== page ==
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We sat down with Richard Goold, ‎partner and head of tech law at EY Global, and discussed trends in tech mergers and acquisitions in 2016. Check out the video and read the article below, co-authored by Simon Pearson, EY UK and Ireland’s TMT corporate finance leader, to find out more.

Digital disruption drives tech M&A strength despite market uncertainty

Tech and non-tech companies being disrupted by innovative digital technologies turned to M&A in numbers that made Q3 2016 another blockbuster quarter for global technology M&A value.

With $155.5bn in disclosed value, Q3’s deal activity is now the third-highest aggregate value quarter on record. Technology deal-making is setting records because all buyers are motivated in the current environment. Incumbent tech companies seek deals to accelerate mobile- and cloud-driven transformations; non-tech companies seek strategic technologies; and private equity firms seek opportunity in hidden gems overlooked by many investors.

Digital transformation drove tech and non-tech companies alike to acquire strategic technologies and divest non-strategic assets in the third quarter. Abundant deals of both types helped propel this last quarter to blockbuster values for global technology M&A, even as volume sagged. Tighter venture capital markets and an all-but-closed IPO window also contributed, as did companies seeking global growth.

Among the many factors shaping tech M&A in 2016:

  1. Whether induced by cloud computing, smart mobility, IoT or big data analytics, tech and non-tech companies continued pursuing transformational deals – often to build broader end-to-end solutions in response to customer demand (the theme we call stack to solution).
  1. Hidden gems. Ten divestitures rose above $1bn, as tech companies also pursued transformation by sharpening their core focus.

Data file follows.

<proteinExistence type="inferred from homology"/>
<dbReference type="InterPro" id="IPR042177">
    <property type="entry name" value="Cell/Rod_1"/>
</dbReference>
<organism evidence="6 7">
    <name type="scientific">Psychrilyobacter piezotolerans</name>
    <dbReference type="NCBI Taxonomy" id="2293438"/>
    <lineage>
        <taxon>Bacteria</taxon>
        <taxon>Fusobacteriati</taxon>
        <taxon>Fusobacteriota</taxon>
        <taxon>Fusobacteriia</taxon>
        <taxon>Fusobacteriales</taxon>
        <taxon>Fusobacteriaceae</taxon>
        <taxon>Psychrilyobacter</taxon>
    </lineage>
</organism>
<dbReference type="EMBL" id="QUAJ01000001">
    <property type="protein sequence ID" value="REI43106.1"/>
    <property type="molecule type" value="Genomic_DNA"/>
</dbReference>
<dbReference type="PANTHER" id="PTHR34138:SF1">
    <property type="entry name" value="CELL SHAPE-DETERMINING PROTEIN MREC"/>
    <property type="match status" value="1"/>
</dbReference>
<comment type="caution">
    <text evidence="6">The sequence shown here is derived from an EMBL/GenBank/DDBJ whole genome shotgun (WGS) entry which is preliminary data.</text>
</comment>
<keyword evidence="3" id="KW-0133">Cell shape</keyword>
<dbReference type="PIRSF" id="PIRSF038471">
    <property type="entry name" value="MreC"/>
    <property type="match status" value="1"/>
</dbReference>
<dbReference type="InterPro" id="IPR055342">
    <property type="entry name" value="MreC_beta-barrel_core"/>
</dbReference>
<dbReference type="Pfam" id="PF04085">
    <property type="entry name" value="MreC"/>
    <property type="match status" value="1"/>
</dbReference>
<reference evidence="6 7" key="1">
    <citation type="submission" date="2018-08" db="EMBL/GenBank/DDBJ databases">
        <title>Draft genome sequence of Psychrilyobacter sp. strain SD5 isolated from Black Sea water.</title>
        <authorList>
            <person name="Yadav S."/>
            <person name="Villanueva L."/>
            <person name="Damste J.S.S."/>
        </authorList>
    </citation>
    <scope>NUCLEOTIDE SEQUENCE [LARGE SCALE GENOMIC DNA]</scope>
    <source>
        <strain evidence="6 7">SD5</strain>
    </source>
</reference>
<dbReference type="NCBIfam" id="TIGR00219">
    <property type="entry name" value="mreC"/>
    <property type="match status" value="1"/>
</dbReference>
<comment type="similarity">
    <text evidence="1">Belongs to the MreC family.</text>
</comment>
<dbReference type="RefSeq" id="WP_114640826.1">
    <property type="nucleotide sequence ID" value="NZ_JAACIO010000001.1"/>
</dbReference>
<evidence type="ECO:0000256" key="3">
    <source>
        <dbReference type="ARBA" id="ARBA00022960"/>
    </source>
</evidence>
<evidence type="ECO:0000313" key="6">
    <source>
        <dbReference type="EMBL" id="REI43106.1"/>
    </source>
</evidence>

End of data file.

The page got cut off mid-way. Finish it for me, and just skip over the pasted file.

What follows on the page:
1. The value of cybersecurity targets leaped in aggregate deal value; deals targeting IoT tripled, and advertising and marketing quadrupled.
  1. Deals targeting technologies that contribute to the reinvention and rapid evolution of digital customer experiences were prevalent, from customer support technologies to warehouse automation that helps satisfy customers’ growing demand for faster delivery.
  1. Growth-seeking geographic expansion sparked a peak in cross-border deal-making targeting US companies and record-breaking overseas M&A overall.
  1. Artificial intelligence (AI) deals were notable as a strategic technology target of many incumbent technology companies.

Rather than allowing geopolitical uncertainty and equity market volatility to slow deal-making, global technology M&A buyers appear to be ‘rolling with the punches’ in 2016. Technology is in such a state of rapid evolution, and tech and most other industries are so deep into disruptive digital technology transformations, that buyers know they can’t wait for markets to smooth themselves out. Instead, tech deal-makers – whether tech incumbents, non-tech buyers or PE – seem to be watching for the opportunities that market volatility sometimes creates, and are ready to make deals when it does.

View a full copy of the EY Global technology M&A report – July-September 2016.

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